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September, 2003

Shock And Awe At Home
By Dwayne Hunn

August 25, 2003

Daybreak. Materials and supplies were piled along the perimeter. The battalion was holstered, armed, edgy. Some stood in the big tent receiving orders, incanting prayers. Others moved near their battle stations, oblivious to pelting rain that turned their battlefield into swampy red muck. They had seven days to stifle the enemy's advance and strengthen what this nation stood for-opportunity and freedom to be all one could be. With a peppy "OhYee! " they swarmed into the heat, muck and rain.

In this one battle America rained on the enemy over 897,380 bullets, fired 13,200 artillery rounds and sprayed over 1000 gallons of liquefied gasses. Some called it a religious war. No matter the motive, the battalion hammered hard and fast.

Every year for the past 20-plus years similar smaller and larger strike forces have hit the camps of terrorists and thugs, and their myriad breeding grounds cramped with millions of poor and uneducated.

Here, however, the slammed and gunned bullets --- were nails, artillery rounds --- pieces of lumber, liquefied gasses --- gallons of paint, holsters --- carpenters aprons. Call it a religious war. Call it the Theology of the Hammer.

On the seventh day the dark side's poverty, ignorance and lack of opportunity had lost another village of 22 families to brighter opportunities hinged around more secure shelter, growth, and learning.

Despite four inches of La Grange, Georgia rain on June 7th , over 600 volunteers dug in to complete 19 homes from the foundation up in seven days. Initiated in 1984, after glib former President Jimmy Carter asked if there was anything he could do to help the rebuilding of a New York slum, opportunist Habitat Founder Millard Fuller celebrated the 20th Jimmy Carter Work Project (JCWP). This JCWP found 4,000 volunteers building homes in partnership with 92 new homeowners' families during the week of June 6 -13 in the cities of Anniston, Ala., and LaGrange and Valdosta, Ga.

There is neither a dearth of politicians preaching about the need to eradicate extremists breeding poverty nor of those calling for volunteering as the means to do it. Too often they talk the good talk, but hammer home their myopic views with costly bombs and weapons. Too often they forget the son born unto a carpenter who moved the world to do unto one's neighbor as one would have done unto oneself. Waging war wearing an apron and swinging a carpenter's hammer is, in the long run, more effective than crucifying the enemy with sharper precision bombs.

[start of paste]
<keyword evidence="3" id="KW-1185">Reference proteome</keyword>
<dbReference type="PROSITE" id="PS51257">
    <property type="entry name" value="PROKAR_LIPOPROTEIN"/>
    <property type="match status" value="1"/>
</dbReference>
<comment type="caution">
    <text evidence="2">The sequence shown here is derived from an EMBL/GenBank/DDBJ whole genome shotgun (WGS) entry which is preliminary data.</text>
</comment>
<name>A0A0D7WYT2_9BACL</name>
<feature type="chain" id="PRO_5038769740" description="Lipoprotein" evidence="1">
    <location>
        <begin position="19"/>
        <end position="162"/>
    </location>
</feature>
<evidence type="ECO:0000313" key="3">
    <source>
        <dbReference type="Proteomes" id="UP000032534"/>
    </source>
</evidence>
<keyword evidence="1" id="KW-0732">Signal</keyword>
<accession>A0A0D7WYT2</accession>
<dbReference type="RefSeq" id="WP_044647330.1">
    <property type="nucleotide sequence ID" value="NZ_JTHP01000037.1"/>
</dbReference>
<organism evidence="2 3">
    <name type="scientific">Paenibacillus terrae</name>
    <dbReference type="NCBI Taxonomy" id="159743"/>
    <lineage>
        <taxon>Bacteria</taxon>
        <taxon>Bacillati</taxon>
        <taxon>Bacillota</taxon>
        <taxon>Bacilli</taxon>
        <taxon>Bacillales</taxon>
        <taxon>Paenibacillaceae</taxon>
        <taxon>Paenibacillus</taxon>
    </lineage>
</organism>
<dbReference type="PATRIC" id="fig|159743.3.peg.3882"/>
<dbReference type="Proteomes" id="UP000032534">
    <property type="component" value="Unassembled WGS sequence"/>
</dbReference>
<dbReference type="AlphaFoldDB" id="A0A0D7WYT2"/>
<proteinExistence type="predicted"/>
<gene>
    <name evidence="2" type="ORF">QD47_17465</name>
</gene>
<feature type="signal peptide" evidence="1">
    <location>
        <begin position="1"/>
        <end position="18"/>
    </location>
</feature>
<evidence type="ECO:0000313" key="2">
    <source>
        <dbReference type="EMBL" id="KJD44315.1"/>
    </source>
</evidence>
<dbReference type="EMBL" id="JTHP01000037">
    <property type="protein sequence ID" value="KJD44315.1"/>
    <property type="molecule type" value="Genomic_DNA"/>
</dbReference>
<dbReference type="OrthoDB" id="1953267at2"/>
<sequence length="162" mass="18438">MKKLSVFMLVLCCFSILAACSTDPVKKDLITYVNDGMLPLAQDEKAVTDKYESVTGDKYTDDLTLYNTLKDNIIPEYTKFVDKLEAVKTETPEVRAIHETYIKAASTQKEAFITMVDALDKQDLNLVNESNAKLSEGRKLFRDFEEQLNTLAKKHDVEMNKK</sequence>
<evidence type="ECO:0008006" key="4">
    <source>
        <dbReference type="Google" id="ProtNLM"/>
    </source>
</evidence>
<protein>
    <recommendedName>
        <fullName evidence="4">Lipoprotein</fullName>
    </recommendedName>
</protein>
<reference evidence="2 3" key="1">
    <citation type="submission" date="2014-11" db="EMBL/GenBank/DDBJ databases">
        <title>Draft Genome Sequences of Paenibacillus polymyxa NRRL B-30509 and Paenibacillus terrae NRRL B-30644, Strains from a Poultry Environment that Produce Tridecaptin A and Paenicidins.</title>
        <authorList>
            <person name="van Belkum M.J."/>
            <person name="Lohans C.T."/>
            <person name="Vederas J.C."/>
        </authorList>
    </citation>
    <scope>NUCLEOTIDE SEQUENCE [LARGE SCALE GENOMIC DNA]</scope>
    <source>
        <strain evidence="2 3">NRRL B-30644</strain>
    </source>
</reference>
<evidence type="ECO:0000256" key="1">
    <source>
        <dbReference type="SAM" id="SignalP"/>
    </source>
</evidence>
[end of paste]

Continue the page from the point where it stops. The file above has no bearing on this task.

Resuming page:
Healthy Global Village Habitat homes that replace hovels of cardboard, cow dung, and scraps surrounded by cesspools cost between $2,500 and $6,000. American Habitat homes like those built at JCWP 2003 average 1,100 square feet and cost about $50,000. These Habitat homes eradicate the extremism that costs the world incalculable warfare, grief, and money. Isn't it smarter to nip evils in the bud - in the poverty of the home, before the weeds grow?

From Habitat's inception in 1976 by Millard and Linda Fuller through July of 2003, Habitat will have built 200,000 homes. Impressive? Perhaps, until you realize that one fifth of the world (over a billion people) live on less than a dollar a day and another fifth barely doubles that income. Their shelter reflects it.

About one fourth of those 200,000 homes will have been built in the US where Habitat's motto captures the financial benefits such building adds: "Rebuilding our tax base by removing substandard housing." Impressive? Perhaps, until you remember that too many Americans live in wretched housing that poorly grooms them to compete in today's increasingly concentrated world economy.

After completing the La Grange Blitz Build, I drove my tired body down pine tree lined Highway 280 to listen to the Jimmy Carter Sunday School Sermon in Plains, Georgia. I pondered the country western song's words twanging over the radio:

"That'd be awl right. If everybody had a little bigger piece of the pie And a little lighter load to bear That'd be awl-right..."

Gun wielding marshals are often the only way to deal with crazed terrorists. But constant back-hands across other nations' faces don't build the foundation that ends terrorism and stabilizes the world economy. Disappearing hand-outs also don't work. Hand-ups people grasp and build upon.

If we would shock and awe the world with hand-ups, imagine the national security and economic growth we would generate.

Peoples' homes are the school houses to a safer world. Build good homes and that world will come.

Mill Valley consultant, writer and former Peace Corps Volunteer Dwayne Hunn, has also completed Habitat Global Village builds in Sri Lanka and Fiji.

 

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